Tillie the Toiler Redux

by Phyllis Kriegel

According to New Jersey labor laws, minors under the age of 18 were allowed to work three hours a day; maximum 18 hours a week when school was in session. At age 14, I garnered the requisite working papers and became a some-time Tillie the Toiler, snagging a job at the Kresge Five and Ten on Main Street in Hackensack, New Jersey.

The store was a kid’s paradise where a dime could get you a burger plus a mug of root beer big enough to swim in.  Such store food was deemed forbidden fruit in my family.  Gleaming show cases offered happy hunting grounds for loose fingers eager to filch a shiny bauble or snatch a small toy. But as a card-carrying worker, no more petty larceny for me; sales help was carefully monitored when coming and going.

I longed to be assigned to the book section where scores of Nancy Drews and a raft of comic books awaited my delectation. But the store manager– tall, grey haired with a luxuriant mustache–had other plans, sending me to the makeup counter where he advised, ‘Keep busy.’

Did he imagine I had special expertise in the cosmetic world and that I– barely allowed to wear a touch of lipstick– would morph into a budding Helena Rubinstein, despite my having zero smarts in the field?

As was my wont when confronted by a quandary, I scooted full bore to the local library to explore the world of women’s magazines whose mission was to show aspiring ladies how to fashion the good life.

I discovered makeup mattered! Especially the color of your lips.  Seductive ads urged ‘buy a new lipstick and get transported to the moon.’ I fastened on the Tangee brand which sought to separate the ladies from the tarts: “Look beautiful without looking artificial. Brilliant, flaming tones are passé and no longer worn by fashionable women.”

My friendly smile and trendy spiel culled from advertising come-ons worked. Sales burgeoned. In my heart of hearts, I cottoned to Chen Yu, a brand that evoked the Inscrutable East: slightly sinful, conceived as an homage to Rudolph Valentino.  My favorite was Dragon’s Blood Ruby–as if ripe plums were channeled into a tube encased by ersatz ivory adorned with Chinese motifs.

Despite a surprising offer from management to become head of the Make-up Department–did they suspect that I wore an A for Ambition underneath my Sloppy Joe sweater—I said, “thanks, but no thanks.”

My sights were set on the College Shop at Arnold Constable, a swanky New York department store, newly moved down the block from Kresge Five and Ten on Main Street, Hackensack.


Virginia Woolf wants us to write “For the good of the world.” I believe that to survive, you must tell stories. Phyllis Kriegel

Martinis on Christopher Street

by Phyllis Kriegel

Moving into New York in the early 90s, l landed a dream apartment on Christopher Street, complete with beamed ceilings, bookcases galore and a working fireplace. The second story windows provided an added bonus– a perch for keeping an eye on neighborhood happenings.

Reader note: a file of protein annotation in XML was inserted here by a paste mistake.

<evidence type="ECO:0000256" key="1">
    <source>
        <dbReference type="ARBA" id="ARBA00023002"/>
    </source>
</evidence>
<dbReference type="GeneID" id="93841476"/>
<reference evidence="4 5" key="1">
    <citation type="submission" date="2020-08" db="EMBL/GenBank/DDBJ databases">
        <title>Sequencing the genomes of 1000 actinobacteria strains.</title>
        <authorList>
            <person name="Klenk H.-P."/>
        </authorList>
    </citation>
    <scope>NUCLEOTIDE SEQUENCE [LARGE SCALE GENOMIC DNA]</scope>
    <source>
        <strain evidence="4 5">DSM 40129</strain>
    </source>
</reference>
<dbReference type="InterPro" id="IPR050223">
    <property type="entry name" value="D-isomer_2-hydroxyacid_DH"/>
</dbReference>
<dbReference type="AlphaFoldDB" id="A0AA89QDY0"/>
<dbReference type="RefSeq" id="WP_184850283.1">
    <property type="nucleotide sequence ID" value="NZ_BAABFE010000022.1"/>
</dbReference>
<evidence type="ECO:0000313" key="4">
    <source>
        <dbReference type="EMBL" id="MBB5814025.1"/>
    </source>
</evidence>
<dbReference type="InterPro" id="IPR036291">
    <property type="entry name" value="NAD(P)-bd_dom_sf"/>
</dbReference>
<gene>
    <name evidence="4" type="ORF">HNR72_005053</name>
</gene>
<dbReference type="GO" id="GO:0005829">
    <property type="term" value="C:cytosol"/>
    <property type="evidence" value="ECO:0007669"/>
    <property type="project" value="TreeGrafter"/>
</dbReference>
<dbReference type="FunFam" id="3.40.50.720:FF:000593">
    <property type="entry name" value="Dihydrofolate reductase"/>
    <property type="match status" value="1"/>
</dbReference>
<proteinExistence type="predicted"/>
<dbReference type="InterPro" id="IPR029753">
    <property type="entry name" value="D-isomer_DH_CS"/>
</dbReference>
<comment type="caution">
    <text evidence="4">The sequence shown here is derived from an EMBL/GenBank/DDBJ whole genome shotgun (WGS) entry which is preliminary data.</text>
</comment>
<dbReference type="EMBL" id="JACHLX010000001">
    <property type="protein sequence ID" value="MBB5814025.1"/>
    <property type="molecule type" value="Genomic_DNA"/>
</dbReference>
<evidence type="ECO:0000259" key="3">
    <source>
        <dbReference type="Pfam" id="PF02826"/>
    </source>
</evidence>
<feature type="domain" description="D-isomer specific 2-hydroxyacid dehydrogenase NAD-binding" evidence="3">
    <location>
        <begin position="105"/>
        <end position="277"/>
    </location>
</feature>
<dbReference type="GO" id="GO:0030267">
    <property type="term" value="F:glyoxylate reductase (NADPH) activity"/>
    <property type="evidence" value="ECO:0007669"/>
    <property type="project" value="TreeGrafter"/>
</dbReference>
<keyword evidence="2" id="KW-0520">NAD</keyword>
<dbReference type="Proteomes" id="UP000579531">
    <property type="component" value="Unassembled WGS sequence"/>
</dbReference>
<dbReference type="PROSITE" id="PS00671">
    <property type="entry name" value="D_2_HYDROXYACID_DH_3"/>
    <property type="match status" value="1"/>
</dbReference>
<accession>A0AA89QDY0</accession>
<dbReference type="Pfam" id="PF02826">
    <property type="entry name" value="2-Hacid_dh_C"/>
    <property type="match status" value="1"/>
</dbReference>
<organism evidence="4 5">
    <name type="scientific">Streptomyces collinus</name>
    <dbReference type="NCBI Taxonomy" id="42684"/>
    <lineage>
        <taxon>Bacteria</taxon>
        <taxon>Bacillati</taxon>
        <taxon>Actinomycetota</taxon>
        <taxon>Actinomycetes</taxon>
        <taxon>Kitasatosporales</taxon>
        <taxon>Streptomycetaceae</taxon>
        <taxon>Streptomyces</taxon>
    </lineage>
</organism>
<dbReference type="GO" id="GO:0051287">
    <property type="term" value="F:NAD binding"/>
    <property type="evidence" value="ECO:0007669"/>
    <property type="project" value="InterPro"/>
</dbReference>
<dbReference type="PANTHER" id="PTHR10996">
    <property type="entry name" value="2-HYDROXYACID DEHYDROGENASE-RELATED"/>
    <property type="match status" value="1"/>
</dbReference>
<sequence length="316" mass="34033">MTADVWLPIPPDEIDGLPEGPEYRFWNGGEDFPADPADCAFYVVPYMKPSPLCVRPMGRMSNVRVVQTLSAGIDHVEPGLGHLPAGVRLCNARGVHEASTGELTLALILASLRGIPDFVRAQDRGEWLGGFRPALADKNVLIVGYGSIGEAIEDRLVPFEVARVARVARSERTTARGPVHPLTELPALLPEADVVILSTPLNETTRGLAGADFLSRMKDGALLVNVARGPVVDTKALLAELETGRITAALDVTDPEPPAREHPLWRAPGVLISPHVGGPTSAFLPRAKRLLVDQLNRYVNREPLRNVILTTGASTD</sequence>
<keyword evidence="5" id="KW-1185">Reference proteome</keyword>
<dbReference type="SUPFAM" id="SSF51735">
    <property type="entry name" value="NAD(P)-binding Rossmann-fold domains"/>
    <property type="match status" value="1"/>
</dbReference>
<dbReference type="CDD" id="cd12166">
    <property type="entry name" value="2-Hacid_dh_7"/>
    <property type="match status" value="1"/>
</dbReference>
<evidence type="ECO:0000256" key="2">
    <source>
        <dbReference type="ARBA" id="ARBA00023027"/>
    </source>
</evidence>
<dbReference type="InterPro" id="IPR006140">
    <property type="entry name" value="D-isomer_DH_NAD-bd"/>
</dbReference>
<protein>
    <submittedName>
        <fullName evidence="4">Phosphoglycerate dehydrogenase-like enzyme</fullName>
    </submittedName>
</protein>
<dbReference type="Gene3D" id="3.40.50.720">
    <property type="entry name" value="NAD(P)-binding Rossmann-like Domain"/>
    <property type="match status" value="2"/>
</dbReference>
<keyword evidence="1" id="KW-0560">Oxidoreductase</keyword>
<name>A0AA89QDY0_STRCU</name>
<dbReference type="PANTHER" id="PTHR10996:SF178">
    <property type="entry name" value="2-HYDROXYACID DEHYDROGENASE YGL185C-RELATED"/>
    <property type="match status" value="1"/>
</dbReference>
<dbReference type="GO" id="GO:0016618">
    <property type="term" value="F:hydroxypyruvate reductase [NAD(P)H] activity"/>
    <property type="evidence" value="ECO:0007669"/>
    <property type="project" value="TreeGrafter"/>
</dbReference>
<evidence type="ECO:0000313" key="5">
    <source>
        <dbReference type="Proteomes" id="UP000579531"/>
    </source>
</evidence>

My block offered a clutch of hedonistic haunts: play darts at Kettle of Fish, sing-along at the Duplex, buy bongs and booze side by side. I could purchase an adorable puppy, try on sexy underwear, meet the LGBTQ crowd at Stonewall Inn and stop at Bar 55 for cool jazz.

But it was a gustatory wasteland. A subpar Argentinian restaurant had replaced Les Deux Gamins-an intimate bistro run by two dour French men whose cigarette ashes just missed the onion soup. I yelled a joyful adios when the space was vacated, watching it morph into a Zagat-touted hotspot with tin ceilings, exposed brick walls and extremely loud rock music.

The hands-on new owner—Gabe Stulman– named his venture Joseph Leonard, in honor of his two grandfathers. As Gabe put it, “there are few things more charming and with more heart and soul…than a West Village corner.”

Never mind that the music played wasn’t Rodgers and Hart, I became a regular. Although my senior status and grey hair upped the age demographic, generational differences took a back seat. The affable staff welcomed me. In short order they knew my name, the name of my dog and what I drank. We schmoozed and traded stories, sharing must-see, must-read lists.

I loved my nirvana on the corner where I savored chance encounters with all comers–locals, tourists, art and film mavens—even an occasional bold faced name.

Meanwhile, animated by the vibes of his contented customers, Gabe launched another local eatery—cater corner to Joseph Leonard—on the corner of Waverly and Christopher, just a few doors from my building.

He called it Jeffrey’s Grocery, where he plied organic vegetables and fresh seafood, all the while filling glasses with beer and wine. But in short order he jettisoned the grocery-cum-bar concept, determined that Jeffrey’s needed a radical makeover—including a full liquor license.